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            Critical Issues in Caregiving: Strategies for Success

                                   March 23, 2009 – Batavia
                                   March 24, 2009 – Rome
                               March 30, 2009 – S. Glens Falls
                        March 21, 2009 – Garnerville (Rockland County)


The NYS Association of Area Agencies on Aging, in cooperation with NYSOFA, held four (4)
regional professional development training sessions for AAA caregiver coordinators in March
2009. Agenda topics were:

Building Relationships – facilitated by Miriam Callahan, Project Coordinator,
              Erie County Department of Senior Services
Respite Strategies – facilitated by Michael Massurin, Director of Programs and Services,
              Alzheimer’s Association, Central New York Chapter
Support Options for Caregivers – facilitated by Miriam Callahan, Project Coordinator,
              Erie County Department of Senior Services
Getting the Word Out – facilitated by Stacey Jones, Shoestring Creative Group


                   Best Practices Garnered from All Sessions


Building Relationships
Best Practices

 Network, network, network with other organizations
 Recruit organizations with money, in-kind resources, or staff who have time to work on
  outside projects to be part of your coalition
 Networking is a great opportunity to educate the community about local resources and have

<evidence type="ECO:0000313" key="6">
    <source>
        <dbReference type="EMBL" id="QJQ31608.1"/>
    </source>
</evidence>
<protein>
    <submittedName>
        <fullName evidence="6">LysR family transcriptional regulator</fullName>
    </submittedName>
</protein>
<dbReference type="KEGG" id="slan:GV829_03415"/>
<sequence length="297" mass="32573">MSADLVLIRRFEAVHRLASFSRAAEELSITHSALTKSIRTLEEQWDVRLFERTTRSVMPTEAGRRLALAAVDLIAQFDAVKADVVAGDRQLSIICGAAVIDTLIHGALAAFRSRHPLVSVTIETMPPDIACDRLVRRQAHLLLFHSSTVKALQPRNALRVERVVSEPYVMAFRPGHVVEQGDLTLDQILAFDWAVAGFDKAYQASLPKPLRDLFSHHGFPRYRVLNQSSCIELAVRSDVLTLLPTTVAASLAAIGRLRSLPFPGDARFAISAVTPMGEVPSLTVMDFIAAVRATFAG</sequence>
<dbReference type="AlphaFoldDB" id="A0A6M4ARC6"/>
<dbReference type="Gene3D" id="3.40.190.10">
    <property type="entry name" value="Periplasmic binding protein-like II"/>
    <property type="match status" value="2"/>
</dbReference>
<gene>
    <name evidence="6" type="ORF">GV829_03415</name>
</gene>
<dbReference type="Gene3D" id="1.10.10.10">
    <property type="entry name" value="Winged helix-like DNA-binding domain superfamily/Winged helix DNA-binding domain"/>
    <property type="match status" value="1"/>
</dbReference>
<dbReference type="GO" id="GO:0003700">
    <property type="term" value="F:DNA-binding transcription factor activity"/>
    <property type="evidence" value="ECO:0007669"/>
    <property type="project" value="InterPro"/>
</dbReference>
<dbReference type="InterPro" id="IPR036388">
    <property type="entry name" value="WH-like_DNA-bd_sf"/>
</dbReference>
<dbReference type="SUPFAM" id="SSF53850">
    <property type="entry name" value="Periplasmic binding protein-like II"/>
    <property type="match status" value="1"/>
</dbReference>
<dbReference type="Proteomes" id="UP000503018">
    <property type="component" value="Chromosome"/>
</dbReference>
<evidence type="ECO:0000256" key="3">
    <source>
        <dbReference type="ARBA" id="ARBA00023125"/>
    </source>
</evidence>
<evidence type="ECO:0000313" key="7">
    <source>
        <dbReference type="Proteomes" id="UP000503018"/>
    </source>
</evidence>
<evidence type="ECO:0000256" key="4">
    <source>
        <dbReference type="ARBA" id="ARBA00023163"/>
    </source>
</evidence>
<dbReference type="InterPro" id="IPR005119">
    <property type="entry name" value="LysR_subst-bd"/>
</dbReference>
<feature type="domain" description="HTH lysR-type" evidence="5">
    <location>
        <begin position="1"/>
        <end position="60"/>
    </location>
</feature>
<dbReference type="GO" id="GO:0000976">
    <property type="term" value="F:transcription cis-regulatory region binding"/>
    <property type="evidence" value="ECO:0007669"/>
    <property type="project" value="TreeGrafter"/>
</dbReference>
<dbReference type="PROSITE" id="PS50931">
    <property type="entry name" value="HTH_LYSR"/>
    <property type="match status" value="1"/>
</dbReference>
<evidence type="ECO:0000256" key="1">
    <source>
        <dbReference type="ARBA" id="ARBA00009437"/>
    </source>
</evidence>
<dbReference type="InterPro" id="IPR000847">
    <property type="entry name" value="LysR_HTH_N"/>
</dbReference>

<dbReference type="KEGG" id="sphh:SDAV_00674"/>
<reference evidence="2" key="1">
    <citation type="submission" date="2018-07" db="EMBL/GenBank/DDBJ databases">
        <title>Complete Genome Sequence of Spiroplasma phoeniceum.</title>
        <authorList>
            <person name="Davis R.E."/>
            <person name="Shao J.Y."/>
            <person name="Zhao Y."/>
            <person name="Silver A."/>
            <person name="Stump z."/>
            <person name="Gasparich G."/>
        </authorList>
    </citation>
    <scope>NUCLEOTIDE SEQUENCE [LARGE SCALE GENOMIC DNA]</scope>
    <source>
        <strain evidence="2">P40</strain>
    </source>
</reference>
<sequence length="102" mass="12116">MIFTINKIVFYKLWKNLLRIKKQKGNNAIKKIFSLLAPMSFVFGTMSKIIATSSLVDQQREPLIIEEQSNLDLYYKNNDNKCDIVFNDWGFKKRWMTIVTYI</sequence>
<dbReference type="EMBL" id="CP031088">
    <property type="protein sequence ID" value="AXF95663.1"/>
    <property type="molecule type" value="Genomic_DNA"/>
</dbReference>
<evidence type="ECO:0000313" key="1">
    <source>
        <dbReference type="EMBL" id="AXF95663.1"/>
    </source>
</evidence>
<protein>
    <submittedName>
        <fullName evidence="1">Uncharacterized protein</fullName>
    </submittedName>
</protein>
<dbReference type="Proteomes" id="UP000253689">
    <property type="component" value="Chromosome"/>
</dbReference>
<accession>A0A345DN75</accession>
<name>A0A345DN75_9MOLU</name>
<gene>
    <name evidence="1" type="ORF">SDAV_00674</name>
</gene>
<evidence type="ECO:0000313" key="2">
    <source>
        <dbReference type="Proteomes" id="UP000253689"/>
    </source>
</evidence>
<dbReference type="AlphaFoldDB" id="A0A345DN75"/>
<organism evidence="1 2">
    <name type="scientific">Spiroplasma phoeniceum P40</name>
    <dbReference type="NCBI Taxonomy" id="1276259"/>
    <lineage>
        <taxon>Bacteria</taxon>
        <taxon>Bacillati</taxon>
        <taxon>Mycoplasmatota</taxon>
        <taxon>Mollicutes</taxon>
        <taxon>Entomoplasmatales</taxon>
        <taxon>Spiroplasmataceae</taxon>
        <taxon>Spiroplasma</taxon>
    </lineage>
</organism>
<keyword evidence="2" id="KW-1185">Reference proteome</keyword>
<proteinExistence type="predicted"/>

your agency or organization better understood. Rotate coalition meeting sites between
  members and offer tours, etc.
 Include faith based groups in coalition
 Partner with non-profit organizations – they can get things (i.e. grants, marketing funds) that
  county based programs cannot


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 Working together prevents duplication of services when you are aware of who is in your
  community and what they do, also shows where gaps exist and offers the opportunity to work
  together to meet the need.
 Make your coalition part of your referral network. If an agency receives a caregiver question
  it can’t answer, send the question out to the other coalition members to brainstorm – group e-
  mails can be a wonderful tool to help everyone learn about resources.
 Capital Region Coalition meets once a month – have developed a “Caregiver Day” - Saturday
  day long conference with workshops for caregivers – offering respite at event – no charge.
 Getting the right coalition members can get you good funding/financial support; Marketing
  Directors often have a budget they are able to use to support appropriate events / items so are
  good people to have on the coalition
 Sullivan County works with Cornell Cooperative Extension – developed a TRIAD which is a
  collaboration with Law Enforcement
 Suffolk County has a meeting every 3rd Thursday of the month for all aging organizations –
  they developed a resource manual for their county.
 Orange County’s Caregiver Advisory Council holds a networking breakfast once a month –
  all stakeholders in the community are invited.



Respite Strategies

Challenges

 Caregivers themselves get sick from the stress of continued caregiving
 Caregiving for someone with dementia presents a host of challenges that are different than
  other types of caregiving
 The WWII generation is self-reliant – they do not readily accept assistance or even ask for
  help
 There are racial, ethnic, and cultural differences in caregiving
 Most people don’t know where to look for help
 Mortality rate of caregivers is higher than non-caregivers in same age bracket